July 24, 2012
Kellee Terrell, News Editor for TheBody.com
So, I won't lie: Waking up this Sunday morning wasn't easy. My intention to wake up at 6:30 a.m. in order to go running in the hotel fitness center turned into me waking up at 8 a.m. with Becky Allen, our site manager, laughing at me as she left to get breakfast.
I mean, hey, I was exhausted, and that's scary, because the conference hasn't really started yet.
But I digress.
After breakfast, the reality hit me: I still had work to do, which means I spent some of our morning in the hotel room, catching up on work email (that I hadn't really checked since Thursday), filing articles about AIDS 2012 and updating my Twitter page with a vengeance.
In the early afternoon, Becky and I set out to the convention center to tend to TheBody.com's booth and talk with advocates and people living with HIV who are unaware of TheBody.com and its mission. This is actually one of my favorite parts of the job. I love communicating with the community, talking about all of the amenities on our sites, signing up new people to our weekly newsletters and, most important, listening to people express their appreciation for the work that we do every day to disperse critical and lifesaving information to the community. I can never get enough of those stories, because I find that sitting at my desk writing stories is great, but I sometimes feel disconnected from the community and unaware of the impact that I have. And that face-to-face interaction reminds me that I do make a difference, small or large.
I don't know about you, but it's those instances that push me further to do this work.
What also pushes me to do this work is listening to advocates talk about how HIV impacts women around the globe. So, when I could break away from the booth, I attended an interesting session called Women and Girls Turning the Tides. It was great that Françoise Barré-Sinoussi, France, (IAS president-elect) was there talking about how AIDS 2014 in Melbourne, Australia, was going to be different and that women were going to have more of a force there. She even joked about how women were better at organizing than men.
One of my favorite panelists was Jantine Jacobi who serves on the UNAIDS' Gender and AIDS Team. She talked about how, yes, women are biologically more vulnerable to HIV, but that is such a small part of what is fueling HIV in women around the world. For her, the answer was simple. This is about gender oppression, violence and sexist policies.
"Instead of young girls being able to experiment with sexuality and be carefree, they have to deal with HIV. And to make matters worse, they are blamed for HIV by society and local politicians for being sexually open." Jacobi emphasized that the responsibility of HIV infection needs to be shared with men as well, especially given that so many women are not the ones making the decisions about condom use and sex in their everyday lives.
"It's unacceptable that women don't have sexual autonomy over their own bodies," she said to the crowd.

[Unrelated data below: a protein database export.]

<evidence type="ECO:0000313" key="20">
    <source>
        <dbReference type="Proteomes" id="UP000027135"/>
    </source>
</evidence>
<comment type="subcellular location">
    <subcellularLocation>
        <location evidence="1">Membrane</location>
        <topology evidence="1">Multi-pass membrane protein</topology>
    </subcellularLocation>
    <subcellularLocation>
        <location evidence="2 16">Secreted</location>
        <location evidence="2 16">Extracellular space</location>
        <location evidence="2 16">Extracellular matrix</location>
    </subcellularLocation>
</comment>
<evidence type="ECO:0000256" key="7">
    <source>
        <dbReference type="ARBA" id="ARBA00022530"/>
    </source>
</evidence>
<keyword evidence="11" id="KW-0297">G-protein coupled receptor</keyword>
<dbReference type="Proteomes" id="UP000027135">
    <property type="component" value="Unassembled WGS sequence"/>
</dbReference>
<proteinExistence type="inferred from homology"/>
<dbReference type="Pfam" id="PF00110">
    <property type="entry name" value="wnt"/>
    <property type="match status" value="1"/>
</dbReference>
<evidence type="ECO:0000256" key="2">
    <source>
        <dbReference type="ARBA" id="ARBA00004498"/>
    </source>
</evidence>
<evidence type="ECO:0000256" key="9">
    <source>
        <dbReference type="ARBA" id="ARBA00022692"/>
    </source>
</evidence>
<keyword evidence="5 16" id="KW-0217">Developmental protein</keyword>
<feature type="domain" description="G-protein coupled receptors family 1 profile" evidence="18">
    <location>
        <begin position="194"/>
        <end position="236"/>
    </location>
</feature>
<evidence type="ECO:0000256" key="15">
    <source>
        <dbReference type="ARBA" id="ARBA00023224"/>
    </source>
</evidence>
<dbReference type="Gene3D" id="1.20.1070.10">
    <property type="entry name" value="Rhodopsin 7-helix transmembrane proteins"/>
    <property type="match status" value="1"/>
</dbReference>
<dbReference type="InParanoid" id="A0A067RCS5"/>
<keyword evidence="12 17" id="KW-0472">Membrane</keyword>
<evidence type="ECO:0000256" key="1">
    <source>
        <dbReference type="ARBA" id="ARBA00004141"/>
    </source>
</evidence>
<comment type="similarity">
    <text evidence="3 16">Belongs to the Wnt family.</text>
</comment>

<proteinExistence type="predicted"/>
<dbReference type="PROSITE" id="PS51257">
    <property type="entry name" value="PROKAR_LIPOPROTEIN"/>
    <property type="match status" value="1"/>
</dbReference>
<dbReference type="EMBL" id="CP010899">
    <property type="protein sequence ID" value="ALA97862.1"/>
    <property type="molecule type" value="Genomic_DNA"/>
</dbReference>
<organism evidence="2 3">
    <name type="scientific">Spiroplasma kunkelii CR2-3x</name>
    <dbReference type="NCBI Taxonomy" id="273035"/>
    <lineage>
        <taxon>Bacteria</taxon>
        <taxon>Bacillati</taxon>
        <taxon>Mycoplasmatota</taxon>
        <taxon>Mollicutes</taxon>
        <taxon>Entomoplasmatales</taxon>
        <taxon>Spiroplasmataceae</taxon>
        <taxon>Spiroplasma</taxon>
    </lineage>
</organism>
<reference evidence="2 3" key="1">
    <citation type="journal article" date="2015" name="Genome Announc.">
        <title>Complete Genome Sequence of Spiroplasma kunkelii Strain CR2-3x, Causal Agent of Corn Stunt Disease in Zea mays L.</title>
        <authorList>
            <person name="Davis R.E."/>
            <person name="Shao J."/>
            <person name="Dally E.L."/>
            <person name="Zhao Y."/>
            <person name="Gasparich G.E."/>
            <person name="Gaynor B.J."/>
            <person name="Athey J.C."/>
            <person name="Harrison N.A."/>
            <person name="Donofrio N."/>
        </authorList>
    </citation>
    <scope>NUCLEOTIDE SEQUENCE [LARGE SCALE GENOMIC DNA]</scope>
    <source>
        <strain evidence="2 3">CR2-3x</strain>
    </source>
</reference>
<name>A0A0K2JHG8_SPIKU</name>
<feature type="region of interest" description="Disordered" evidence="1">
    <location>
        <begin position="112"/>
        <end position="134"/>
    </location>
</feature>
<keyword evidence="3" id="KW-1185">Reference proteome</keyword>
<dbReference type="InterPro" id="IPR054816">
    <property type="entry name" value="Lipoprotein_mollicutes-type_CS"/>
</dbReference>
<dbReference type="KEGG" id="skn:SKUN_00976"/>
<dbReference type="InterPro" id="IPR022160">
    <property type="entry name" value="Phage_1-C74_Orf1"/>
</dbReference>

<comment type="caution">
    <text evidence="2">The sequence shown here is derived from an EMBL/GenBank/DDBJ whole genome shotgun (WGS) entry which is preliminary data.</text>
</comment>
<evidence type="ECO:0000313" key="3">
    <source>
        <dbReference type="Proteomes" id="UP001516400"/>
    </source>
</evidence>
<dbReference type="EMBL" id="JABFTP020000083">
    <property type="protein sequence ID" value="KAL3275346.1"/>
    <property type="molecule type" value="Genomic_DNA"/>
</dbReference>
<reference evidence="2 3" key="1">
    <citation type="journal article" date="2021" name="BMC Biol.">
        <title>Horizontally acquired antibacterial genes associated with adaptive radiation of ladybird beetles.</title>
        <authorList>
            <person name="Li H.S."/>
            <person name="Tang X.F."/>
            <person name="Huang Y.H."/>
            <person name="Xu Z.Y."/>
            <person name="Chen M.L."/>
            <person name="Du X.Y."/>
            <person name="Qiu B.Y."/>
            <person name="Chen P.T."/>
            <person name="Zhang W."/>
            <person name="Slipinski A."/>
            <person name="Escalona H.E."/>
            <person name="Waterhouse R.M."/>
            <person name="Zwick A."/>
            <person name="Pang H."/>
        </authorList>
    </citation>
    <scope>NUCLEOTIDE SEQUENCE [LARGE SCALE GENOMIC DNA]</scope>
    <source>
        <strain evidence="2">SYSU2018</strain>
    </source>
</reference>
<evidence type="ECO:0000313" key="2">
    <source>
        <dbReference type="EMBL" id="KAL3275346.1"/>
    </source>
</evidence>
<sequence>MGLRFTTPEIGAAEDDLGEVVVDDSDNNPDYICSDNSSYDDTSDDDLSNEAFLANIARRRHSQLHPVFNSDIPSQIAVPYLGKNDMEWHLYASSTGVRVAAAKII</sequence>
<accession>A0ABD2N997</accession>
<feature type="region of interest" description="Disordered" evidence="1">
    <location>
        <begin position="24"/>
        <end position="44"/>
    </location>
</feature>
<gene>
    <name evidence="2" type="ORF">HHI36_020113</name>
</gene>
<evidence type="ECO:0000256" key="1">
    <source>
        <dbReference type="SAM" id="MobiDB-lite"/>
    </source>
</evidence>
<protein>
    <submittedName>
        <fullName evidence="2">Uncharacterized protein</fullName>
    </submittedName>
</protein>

This panel was a constant reminder of just how serious gender oppression is and how, in many instances, the male leaders who make the policy and funding decisions fail women and girls far too often.
After that session ended, hundreds of people lined up to attend the opening ceremony, and what a line it was. I opted to spare myself the drama and watch it live online and look to Twitter for key quotes and themes being conveyed.
The opening ceremony had an impressive line-up of speakers, including UNAIDS' Michel Sidibe, Rev. Charles Straight from Washington, D.C., Annah Sango of Zimbabwe, U.S. representative Barbara Lee (D-CA) and World Bank president Jim Yong Kim. While I appreciated the uplifting phrases about "how we can end AIDS" and "have an AIDS-free generation" and "how we must include women, because without us, there is no us," overall I was annoyed by it.
Don't get me wrong, this type of rhetoric serves a small purpose, if only to reaffirm. But it is 30 years into this epidemic, so for us to be talking about how we need to include women and address gender oppression seems late to the party and like lip service. Because, let me be clear, telling me that women matter and nothing happens without them means very little to me when it was just a few months ago that the original cast of AIDS 2012 plenary speakers was released and there wasn't a positive woman on the list. And let's not forget the incredible amount of advocacy that women-centered HIV organizations had to go through to pressure the IAS to include more women at this year's conference.
Obviously, things can be done without women and often are.
In the end, I want for IAS and these high up HIV leaders to understand that this mainstream lofty rhetoric should only really exist if progressive, radical change is ushering it. So, in other words: Don't talk about it, be about it.
FYI: I am covering different workshops and events throughout the week in addition to blogging about my own personal experiences at AIDS 2012. Not to mention, I am live tweeting from the conference, too! Follow me: @kelleent.
Kellee Terrell is the former news editor for TheBody.com and TheBodyPRO.com.
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